Demagoguism: An Analysis of Politics of Insults in Ghana

Feature Article Political cartoon appearing the day after Nkrumah's overthrow
DEC 29, 2011 LISTEN
Political cartoon appearing the day after Nkrumah's overthrow

Since our political democracy, Ghana's political activities and debates have been characterised with insults and abusive languages. A critical examination of some the insults are so demeaning, violently provocative, and some laced with ethnocentrism. Oxford Dictionary defines, insult as 'to speak to or treat with disrespect or scornful abuse'. Insult is from the Latin word insultare literally meaning to “jump or trample on”.

Over the years, political parties in their attempt to win political power have not been able to present any concrete national vision, definable and measurable plans that will lead to socio-economic transformation of the people of Ghana. Political campaign messages have rather focussed on arousing the emotions, passions, and prejudices of Ghanaians to gain power and popularity. Of recent times, statements such as yen akan fo, and all die be die connotes nothing else but emotionalism premised on ethnocentrism and violence.

In order to sustain this emotional campaign, political commentators, party activists, and some media persons and houses fabricate stories against opponents just to win cheap political points instead of debating vital issues of national concern. As a consequence, our political speeches and debates have been plagued with avalanche of falsehood, indecent words, character assassination, and demeaning of ethnic groups by and of political opponents.

What at all is Politics?
Politics is the practice or study of the art and science of 'forming, directing, and administrating States and other political units'. Or it is the art and science of government. In principle therefore, politics concerns governance of organized groups whether as a nation, community or corporate entity. Most often, we settle for governance as an exercise of authority and control. This simple definition has led administrators of governments into conflict with the governed. In my opinion, governance seeks to organize people into manageable groups (e.g. regions, districts, professions etc.) to harness resources for proper and equitable application for the common good of all.

If politics is supposed to seek the welfare of the citizens of Ghana, how come our politics have deteriorated to the level of insults? And how come, that instead of appreciating government leaders we rather turn to denigrate them.

Some Antecedents
Some may argue that insults are recent developments in our body politic. I disagree with this assertion. Pre-independence political activities have been characterised with insults and abusive language. Though some of the insults were highly informed by parochialism and ethnocentrism, they were couched under the guise of fighting for federalism.

For example, when the CPP won a decisive victory (72 out of 104 seats) in the 1954 general election, the Opposition led by Dr Abrefa Busia went into the offensive by agitating for a federal form of government. This led to the formation of National Liberation Movement, NLM (a political party formed with the sole intention of promoting and protecting Ashanti interest). The campaign of this movement was characterised with violence and ethnocentric acts. The Convention Peoples Party, CPP members therefore, described them as stooges, imperialist agent, arch-reactionaries, and 'cocoa season politicians'.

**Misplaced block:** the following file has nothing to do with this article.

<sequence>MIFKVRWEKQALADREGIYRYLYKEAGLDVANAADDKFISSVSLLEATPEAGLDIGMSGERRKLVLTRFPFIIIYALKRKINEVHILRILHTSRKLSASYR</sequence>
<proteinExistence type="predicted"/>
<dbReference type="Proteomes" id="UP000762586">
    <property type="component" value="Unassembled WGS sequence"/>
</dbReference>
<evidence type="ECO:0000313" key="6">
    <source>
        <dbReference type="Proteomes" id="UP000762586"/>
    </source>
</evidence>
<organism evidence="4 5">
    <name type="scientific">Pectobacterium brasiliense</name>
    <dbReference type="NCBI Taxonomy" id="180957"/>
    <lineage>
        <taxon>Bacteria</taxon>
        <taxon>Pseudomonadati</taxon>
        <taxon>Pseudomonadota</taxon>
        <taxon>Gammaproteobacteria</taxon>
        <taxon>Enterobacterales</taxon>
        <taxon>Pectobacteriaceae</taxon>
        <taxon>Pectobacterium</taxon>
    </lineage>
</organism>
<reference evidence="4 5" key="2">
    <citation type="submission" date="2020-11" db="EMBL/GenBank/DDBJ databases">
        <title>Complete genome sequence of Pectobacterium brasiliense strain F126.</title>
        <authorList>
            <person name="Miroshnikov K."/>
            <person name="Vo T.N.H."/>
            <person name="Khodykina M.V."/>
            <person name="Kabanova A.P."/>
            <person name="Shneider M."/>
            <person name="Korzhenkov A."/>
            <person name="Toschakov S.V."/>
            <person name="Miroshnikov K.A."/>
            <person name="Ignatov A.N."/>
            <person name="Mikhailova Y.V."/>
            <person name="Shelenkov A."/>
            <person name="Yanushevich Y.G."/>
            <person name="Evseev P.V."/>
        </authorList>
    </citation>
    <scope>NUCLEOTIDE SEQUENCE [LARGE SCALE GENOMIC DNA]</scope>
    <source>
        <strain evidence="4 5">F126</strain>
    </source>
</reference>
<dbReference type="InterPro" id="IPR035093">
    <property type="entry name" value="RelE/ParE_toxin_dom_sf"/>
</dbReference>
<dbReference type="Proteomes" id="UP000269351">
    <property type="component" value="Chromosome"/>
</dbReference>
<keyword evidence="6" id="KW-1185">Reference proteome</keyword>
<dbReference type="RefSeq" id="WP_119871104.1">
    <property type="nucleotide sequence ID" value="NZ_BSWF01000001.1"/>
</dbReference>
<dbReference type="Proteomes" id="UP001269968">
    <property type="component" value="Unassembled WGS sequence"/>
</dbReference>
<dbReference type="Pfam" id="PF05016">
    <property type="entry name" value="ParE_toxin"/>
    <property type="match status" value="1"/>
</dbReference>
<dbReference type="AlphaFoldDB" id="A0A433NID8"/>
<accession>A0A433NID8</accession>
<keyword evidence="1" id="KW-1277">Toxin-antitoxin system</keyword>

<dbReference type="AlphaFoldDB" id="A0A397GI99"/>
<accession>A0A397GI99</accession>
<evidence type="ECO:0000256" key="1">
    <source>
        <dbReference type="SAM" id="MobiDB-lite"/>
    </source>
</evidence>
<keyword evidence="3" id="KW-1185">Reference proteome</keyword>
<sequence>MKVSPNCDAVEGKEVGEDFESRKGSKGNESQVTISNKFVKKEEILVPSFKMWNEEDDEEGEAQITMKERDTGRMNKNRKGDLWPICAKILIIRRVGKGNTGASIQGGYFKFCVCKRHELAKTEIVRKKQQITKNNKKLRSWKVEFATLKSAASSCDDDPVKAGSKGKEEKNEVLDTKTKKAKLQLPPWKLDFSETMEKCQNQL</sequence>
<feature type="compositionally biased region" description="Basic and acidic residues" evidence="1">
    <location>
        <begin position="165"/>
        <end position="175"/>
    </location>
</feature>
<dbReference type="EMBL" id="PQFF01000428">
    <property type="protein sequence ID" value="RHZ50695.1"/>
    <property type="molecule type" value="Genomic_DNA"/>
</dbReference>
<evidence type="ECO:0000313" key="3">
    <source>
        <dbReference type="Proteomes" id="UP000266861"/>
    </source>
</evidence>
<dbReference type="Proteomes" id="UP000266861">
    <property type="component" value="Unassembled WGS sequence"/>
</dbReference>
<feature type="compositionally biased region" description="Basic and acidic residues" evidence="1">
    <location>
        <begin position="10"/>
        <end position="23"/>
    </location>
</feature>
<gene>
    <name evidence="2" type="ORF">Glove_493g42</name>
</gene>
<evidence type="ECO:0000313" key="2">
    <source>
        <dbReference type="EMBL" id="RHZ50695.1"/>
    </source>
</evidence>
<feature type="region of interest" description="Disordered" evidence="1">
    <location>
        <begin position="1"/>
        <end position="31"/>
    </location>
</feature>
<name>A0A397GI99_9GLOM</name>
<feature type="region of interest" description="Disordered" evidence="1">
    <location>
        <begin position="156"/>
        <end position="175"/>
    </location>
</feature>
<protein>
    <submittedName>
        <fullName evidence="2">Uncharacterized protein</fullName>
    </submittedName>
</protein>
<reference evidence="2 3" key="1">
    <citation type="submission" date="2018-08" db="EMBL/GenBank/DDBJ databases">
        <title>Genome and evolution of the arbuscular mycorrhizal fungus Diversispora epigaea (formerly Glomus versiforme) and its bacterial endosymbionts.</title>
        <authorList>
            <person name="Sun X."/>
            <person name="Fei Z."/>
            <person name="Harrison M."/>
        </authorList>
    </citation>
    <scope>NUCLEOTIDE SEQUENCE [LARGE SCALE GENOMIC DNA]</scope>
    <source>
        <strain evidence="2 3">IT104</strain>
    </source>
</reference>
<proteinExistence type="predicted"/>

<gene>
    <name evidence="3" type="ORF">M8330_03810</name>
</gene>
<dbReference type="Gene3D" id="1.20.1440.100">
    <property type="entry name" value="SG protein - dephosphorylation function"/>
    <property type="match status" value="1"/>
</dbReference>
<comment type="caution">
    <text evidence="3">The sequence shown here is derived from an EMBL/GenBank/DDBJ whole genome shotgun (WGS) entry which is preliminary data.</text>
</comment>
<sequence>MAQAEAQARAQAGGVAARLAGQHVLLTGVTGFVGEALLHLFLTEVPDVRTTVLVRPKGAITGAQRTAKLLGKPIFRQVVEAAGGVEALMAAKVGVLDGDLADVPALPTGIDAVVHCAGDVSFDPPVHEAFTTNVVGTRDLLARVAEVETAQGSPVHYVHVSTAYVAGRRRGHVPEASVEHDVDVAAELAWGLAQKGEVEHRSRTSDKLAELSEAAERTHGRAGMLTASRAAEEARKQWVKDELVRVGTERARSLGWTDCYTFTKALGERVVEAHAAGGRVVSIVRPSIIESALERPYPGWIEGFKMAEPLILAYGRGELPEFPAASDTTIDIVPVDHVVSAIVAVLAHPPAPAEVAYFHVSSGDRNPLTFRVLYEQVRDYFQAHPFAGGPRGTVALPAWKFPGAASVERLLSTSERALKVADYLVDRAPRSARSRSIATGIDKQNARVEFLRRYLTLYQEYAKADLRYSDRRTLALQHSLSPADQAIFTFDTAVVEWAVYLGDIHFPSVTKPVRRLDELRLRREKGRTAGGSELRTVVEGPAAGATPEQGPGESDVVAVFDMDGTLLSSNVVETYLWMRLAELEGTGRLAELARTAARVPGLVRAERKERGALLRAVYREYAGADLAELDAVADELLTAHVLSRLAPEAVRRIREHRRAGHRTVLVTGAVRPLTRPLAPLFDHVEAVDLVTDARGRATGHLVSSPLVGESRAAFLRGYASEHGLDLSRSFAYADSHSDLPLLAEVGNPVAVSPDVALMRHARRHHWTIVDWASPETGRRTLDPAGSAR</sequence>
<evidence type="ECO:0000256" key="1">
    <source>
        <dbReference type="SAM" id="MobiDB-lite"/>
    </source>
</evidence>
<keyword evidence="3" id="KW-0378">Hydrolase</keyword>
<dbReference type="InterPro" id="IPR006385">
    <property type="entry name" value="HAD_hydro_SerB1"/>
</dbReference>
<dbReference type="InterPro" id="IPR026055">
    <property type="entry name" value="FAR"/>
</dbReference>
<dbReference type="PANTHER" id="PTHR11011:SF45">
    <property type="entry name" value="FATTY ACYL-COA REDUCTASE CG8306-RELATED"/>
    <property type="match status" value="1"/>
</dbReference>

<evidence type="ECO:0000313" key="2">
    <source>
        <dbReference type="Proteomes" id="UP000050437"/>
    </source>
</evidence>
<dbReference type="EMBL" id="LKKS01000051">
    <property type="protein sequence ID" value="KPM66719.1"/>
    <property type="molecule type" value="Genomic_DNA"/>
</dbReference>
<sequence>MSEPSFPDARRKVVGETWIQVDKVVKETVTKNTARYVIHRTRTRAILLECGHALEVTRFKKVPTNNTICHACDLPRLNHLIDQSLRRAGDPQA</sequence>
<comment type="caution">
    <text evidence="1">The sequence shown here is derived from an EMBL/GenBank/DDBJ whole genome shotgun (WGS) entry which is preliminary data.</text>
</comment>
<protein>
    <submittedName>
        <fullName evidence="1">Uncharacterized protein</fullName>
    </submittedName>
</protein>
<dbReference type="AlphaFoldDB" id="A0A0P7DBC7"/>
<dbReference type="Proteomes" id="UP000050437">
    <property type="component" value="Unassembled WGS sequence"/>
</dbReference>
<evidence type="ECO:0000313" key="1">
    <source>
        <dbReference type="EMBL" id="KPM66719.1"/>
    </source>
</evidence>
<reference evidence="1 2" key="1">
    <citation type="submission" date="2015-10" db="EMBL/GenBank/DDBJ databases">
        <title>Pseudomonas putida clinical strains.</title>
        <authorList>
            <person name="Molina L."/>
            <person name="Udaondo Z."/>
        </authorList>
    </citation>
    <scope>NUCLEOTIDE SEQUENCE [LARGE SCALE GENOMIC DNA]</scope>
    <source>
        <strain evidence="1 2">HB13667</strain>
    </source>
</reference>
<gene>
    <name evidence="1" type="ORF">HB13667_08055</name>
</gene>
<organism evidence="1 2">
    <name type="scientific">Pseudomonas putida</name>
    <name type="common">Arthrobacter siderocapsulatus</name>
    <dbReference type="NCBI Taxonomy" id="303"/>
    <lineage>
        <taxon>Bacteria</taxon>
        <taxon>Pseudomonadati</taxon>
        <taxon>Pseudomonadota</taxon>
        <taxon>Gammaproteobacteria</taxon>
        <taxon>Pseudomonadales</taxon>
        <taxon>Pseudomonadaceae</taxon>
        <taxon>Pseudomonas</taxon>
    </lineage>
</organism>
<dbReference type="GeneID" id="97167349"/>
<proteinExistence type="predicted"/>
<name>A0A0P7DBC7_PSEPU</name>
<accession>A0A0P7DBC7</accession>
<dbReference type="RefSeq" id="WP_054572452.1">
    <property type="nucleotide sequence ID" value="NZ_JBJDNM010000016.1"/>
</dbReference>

In order to justify their campaign the NLM referred to the CPP supporters in Ashanti and Asantes who support the CPP, as those who belong to no family or clan, those who are strangers, not properly trained to appreciate the value of the true and noble Akans' (Liberator, December 20, 1955). Furthermore, on April 5, 1955, the Opposition led by Dr. Abrefa Busia and Modesto Apaloo staged a walk-out of the Assembly, after a Motion on a Select Committee to examine the subject of the federal system of government had been seconded. Their reason for the walk out was that, the Select Committee, comprising some CPP parliamentarians or the 'some homeless tramp and jackals' was incompetent to deal with national matters. (Liberator, March 1956),

However, on the other side of the insults, the nation experienced a leader in the person of Kwame Nkrumah, who was so much consumed with national and continental agenda and development. 'We are going to see that we create our own African personality and identity. We again rededicate ourselves in the struggle to emancipate other countries in Africa; for our independence is meaningless unless it is linked up with the total liberation of the African continent.' midnight on March 5, 1957. This vision gave Kwame Nkrumah and his government such a focus that relegated emotionalism and pettiness to the chasm.

However, in 1958 some argued that the excessive insults and assassination attempts under the pretext of political criticism forced Kwame Nkrumah's government to pass the Detention Bill under a certificate of urgency in Parliament to stamp out insults and criticisms. Kwame Nkrumah's overthrow by the National Liberation Council (NLC) on the 24th February, 1966 saw a vicious, calculated and sustained campaign of insults and denigration led by the military junta (Afrifa, Kotoka, and Harley) in order to justify the coup. This campaign of denigration was fully supported by the CIA, and imperialist media. This vicious campaign did not only dismember the (CPP), but also destroyed the political fibre and the “moral clarity” of Ghana's politics.

The art and act of denigration have been perfected and used by almost all governments to either justify subsequent military interventions and/or justify the incompetence of our political administrators. Overtime, “politics of insults” has unconsciously become the nation's “partisan-political ethos” in the game of winning political power. Readers should access YouTube and watch Operation Cold Chop - Kwame Nkrumah Overthrown - February 1966.

Political cartoon appearing the day after Nkrumah's overthrowPolitical cartoon appearing the day after Nkrumah's overthrow

Current Developments
Since 1992, our political democratic landscape has been inundated with insults. This got to its lowest ebb when two Presidents (now former Presidents) openly engaged in verbal insult in the media in 2005-2008. Agyekum Kufuor referred to Jerry John Rawlings in the Akan language as a “Sasabonsam” – a devil, and as “That Thing” which should Not Have Been There as Ghana's president. Jerry John Rawlings also replied by comparing Agyekum Kufuor to Atta Ayi, a notorious armed robber now in prison for his criminal activities. Between 1992 and 1996, the late Professor Adu Boahen openly stated that he named his dog after Rawlings because he claimed that his dog was very stubborn just like Rawlings.